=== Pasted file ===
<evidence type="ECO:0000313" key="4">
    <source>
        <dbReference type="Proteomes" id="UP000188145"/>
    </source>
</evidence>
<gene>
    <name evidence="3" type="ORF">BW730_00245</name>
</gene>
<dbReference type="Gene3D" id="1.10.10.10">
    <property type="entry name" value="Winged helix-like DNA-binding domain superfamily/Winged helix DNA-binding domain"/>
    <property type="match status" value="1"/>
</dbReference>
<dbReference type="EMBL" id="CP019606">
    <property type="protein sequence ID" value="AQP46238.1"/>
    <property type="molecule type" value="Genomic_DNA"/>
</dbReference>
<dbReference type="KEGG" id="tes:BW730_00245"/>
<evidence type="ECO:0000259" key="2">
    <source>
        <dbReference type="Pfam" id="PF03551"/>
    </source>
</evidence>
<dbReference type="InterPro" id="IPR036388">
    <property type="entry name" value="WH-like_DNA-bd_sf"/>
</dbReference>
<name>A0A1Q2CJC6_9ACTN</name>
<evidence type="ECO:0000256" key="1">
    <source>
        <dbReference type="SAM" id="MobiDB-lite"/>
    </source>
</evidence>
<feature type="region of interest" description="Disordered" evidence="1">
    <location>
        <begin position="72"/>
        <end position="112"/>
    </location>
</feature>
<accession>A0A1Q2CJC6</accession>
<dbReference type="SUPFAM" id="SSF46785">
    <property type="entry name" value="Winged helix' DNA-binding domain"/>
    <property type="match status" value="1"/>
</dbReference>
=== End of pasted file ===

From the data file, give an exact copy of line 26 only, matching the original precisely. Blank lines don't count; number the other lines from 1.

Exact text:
<name>A0A1Q2CJC6_9ACTN</name>